The race debate over new Eskom CEO is all wrong, says BLSA top exec

Date: 20 November 2019 | Author: Sihle Mlambo Category: News

The conversation and polarising debate around the recently announced new chief executive of Eskom was all wrong, Business Leadership South Africa’s Busisiwe Mavuso said on Tuesday night. 

It was announced this week that Andre de Ruyter would be the man entrusted with keeping the lights on at the power utility when he begins his tenure next year. 

His appointment has come with a mixed bag of reactions, with most unions unhappy, while some business organisations and political parties have welcomed the appointment made by the Eskom board after a stringent recruitment process.

He was implored to hit the ground running.

Speaking at a Gordon Institute for Business Schools event in Illovo on Tuesday, Mavuso said in a country where racial tensions were simmering, the country was having the wrong debate about de Ruyter.

“I have watched with interest how we are having the wrong conversation around the appointment of the Eskom CEO as a country. I would have thought we would want to know is Andre de Ruyter the right person to be leading Eskom. 

“Eskom is a sovereign risk to this economy today, if that organisation collapses, it collapses the entire economy. But we are having a conversation around, could we not find a black person – it shows me the myopia, short-sightedness and that we are failing to see beyond our noses, that when we think of Eskom we think of race.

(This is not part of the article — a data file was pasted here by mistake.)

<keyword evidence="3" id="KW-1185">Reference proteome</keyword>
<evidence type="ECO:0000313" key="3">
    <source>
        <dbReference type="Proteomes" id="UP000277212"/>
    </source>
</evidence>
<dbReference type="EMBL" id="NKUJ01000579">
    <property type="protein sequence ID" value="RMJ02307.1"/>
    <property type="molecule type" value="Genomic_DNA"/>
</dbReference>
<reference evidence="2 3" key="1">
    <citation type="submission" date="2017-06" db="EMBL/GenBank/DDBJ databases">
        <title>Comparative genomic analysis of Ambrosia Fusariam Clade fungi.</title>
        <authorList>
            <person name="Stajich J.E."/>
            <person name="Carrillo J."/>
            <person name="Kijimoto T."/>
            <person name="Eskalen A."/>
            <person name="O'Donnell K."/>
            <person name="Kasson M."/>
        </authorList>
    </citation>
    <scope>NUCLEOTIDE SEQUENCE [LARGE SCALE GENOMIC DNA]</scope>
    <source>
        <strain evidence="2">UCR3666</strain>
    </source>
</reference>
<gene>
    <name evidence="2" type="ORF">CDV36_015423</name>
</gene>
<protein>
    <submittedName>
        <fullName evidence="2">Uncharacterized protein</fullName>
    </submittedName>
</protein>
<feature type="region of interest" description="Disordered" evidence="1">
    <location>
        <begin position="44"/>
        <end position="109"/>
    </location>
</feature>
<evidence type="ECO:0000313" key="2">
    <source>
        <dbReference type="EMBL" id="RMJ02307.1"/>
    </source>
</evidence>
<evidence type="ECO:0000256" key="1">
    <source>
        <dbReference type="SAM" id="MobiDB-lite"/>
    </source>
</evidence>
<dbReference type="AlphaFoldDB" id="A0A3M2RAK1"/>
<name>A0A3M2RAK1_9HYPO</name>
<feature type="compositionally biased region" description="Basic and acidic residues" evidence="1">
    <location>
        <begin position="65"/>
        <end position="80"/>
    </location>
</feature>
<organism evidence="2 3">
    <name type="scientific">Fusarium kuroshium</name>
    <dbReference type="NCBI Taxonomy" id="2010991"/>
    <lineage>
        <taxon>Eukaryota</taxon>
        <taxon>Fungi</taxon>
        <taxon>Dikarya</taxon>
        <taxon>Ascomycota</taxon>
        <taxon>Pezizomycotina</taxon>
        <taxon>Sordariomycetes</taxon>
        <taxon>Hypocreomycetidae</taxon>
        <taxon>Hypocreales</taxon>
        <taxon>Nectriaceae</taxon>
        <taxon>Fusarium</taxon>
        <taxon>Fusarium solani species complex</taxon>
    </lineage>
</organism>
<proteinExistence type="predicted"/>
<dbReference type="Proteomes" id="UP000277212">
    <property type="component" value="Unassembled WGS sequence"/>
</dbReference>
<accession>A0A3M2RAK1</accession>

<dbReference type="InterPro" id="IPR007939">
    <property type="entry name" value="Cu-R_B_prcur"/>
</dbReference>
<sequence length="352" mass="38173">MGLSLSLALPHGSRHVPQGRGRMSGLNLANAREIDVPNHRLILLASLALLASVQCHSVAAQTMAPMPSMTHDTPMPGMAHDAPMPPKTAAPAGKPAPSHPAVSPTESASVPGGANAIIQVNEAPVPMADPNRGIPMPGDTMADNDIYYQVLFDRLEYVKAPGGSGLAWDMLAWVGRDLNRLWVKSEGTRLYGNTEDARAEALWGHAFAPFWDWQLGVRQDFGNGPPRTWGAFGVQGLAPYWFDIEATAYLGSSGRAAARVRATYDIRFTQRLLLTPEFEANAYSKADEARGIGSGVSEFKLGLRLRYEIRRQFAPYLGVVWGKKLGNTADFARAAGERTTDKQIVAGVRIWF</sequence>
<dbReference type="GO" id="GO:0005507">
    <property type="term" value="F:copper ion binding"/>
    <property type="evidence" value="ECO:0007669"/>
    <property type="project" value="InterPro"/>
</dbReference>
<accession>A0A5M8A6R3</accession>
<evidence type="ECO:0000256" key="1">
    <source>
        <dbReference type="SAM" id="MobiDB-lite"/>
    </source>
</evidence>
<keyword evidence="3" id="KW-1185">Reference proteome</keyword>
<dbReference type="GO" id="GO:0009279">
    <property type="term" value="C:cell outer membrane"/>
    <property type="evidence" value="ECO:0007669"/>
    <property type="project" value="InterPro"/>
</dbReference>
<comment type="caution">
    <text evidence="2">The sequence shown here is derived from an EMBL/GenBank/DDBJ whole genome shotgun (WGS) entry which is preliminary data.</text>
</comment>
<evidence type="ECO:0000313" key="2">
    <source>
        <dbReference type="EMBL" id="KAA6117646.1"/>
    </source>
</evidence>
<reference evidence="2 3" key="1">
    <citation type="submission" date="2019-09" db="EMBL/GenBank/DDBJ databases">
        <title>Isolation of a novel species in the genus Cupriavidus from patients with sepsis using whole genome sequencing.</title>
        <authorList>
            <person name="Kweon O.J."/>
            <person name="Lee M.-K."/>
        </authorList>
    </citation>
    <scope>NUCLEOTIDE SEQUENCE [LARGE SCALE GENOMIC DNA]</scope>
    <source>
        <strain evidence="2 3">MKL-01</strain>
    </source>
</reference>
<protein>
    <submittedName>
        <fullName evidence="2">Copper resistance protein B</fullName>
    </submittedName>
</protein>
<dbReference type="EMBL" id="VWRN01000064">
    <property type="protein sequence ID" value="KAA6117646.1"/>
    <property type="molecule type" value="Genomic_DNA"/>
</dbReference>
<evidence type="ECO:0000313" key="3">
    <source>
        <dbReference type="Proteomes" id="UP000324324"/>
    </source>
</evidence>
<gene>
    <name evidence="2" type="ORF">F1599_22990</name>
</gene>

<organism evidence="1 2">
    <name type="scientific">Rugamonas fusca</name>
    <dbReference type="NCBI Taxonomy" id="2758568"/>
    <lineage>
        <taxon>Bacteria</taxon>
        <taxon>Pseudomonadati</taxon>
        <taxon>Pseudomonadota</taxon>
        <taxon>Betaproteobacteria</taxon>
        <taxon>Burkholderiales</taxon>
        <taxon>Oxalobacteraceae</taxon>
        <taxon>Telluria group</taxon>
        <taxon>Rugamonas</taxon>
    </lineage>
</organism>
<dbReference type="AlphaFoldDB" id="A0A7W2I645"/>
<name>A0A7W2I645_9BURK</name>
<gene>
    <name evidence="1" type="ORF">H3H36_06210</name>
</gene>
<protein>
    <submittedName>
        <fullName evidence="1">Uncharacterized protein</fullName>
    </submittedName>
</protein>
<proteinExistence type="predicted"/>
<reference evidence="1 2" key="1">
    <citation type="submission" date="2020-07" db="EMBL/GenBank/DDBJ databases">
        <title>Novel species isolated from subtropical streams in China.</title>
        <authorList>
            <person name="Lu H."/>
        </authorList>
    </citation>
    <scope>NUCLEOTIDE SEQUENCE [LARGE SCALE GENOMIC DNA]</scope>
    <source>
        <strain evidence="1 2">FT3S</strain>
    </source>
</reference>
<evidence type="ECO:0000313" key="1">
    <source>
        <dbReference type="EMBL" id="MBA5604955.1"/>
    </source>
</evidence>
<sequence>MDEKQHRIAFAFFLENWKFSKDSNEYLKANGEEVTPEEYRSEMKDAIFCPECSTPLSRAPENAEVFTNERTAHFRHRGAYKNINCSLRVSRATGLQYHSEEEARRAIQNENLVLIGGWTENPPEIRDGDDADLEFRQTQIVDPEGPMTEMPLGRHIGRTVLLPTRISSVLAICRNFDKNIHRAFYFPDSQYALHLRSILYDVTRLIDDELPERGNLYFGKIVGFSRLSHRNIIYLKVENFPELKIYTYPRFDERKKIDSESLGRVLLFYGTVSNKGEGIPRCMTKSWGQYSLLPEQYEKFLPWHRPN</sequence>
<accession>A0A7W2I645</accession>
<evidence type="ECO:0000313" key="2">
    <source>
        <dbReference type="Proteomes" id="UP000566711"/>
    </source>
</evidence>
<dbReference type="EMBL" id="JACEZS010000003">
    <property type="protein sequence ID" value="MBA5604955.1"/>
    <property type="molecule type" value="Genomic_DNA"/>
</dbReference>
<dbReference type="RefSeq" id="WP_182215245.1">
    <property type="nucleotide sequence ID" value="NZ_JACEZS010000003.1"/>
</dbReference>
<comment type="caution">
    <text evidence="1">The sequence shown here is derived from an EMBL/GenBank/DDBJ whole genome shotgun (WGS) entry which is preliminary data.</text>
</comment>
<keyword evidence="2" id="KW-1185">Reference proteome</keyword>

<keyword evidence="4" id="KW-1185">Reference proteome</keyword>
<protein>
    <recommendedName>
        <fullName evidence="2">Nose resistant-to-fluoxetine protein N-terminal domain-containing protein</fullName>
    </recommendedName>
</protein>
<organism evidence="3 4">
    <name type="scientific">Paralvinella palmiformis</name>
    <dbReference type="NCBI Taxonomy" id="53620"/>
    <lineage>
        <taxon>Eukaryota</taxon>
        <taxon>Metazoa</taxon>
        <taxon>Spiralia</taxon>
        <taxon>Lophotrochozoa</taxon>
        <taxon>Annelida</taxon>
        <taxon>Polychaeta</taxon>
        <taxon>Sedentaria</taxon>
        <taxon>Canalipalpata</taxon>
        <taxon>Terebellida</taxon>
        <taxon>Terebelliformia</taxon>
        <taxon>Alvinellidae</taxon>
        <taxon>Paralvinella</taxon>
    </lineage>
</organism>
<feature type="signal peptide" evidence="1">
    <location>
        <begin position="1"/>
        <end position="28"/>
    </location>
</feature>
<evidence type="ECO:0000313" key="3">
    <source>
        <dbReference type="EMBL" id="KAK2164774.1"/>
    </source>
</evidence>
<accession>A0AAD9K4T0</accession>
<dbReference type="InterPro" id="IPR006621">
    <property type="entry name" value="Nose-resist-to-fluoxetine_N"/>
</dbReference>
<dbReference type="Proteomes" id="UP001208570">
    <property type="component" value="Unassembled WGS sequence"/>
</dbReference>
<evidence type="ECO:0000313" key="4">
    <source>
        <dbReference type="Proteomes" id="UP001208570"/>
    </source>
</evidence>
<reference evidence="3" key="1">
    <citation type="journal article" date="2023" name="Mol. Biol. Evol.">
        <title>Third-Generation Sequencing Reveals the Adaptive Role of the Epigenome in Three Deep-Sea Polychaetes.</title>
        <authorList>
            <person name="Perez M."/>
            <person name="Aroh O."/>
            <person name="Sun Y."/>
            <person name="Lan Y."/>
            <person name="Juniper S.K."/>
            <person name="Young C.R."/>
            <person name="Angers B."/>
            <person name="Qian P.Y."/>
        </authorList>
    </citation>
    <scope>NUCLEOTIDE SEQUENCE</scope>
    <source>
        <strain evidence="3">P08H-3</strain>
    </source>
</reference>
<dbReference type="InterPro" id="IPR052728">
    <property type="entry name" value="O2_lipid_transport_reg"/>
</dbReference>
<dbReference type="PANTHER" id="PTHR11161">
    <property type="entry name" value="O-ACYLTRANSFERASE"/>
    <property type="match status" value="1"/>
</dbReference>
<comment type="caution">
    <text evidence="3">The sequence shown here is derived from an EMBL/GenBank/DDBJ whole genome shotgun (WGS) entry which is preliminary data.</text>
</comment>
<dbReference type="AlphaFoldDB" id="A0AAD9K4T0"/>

“We try to move ourselves towards a just and inclusive society. It is important that business leads on this, because we are sitting in a country where racial tensions and intolerance has just escalated in the recent past,” she said.

At the same event, GIBS released a summary of its Ethics Barometer, a study which seeks to measure performance at the workplace, build trust and drive success. The full report is set to be released in two weeks.

The ethics barometer surveyed more than 8000 people in 15 South African companies and found that employees believed ethics were important and that businesses took complaints of customers seriously and strived to fix them, paid their taxes, treated customers fairly and were committed to a regulatory authority. 

Some of the negative perceptions showed concern with organisational culture for issues including freedom to speak out at the workplace, unfair promotion practises, unfair pay and dishonesty between employee and employer.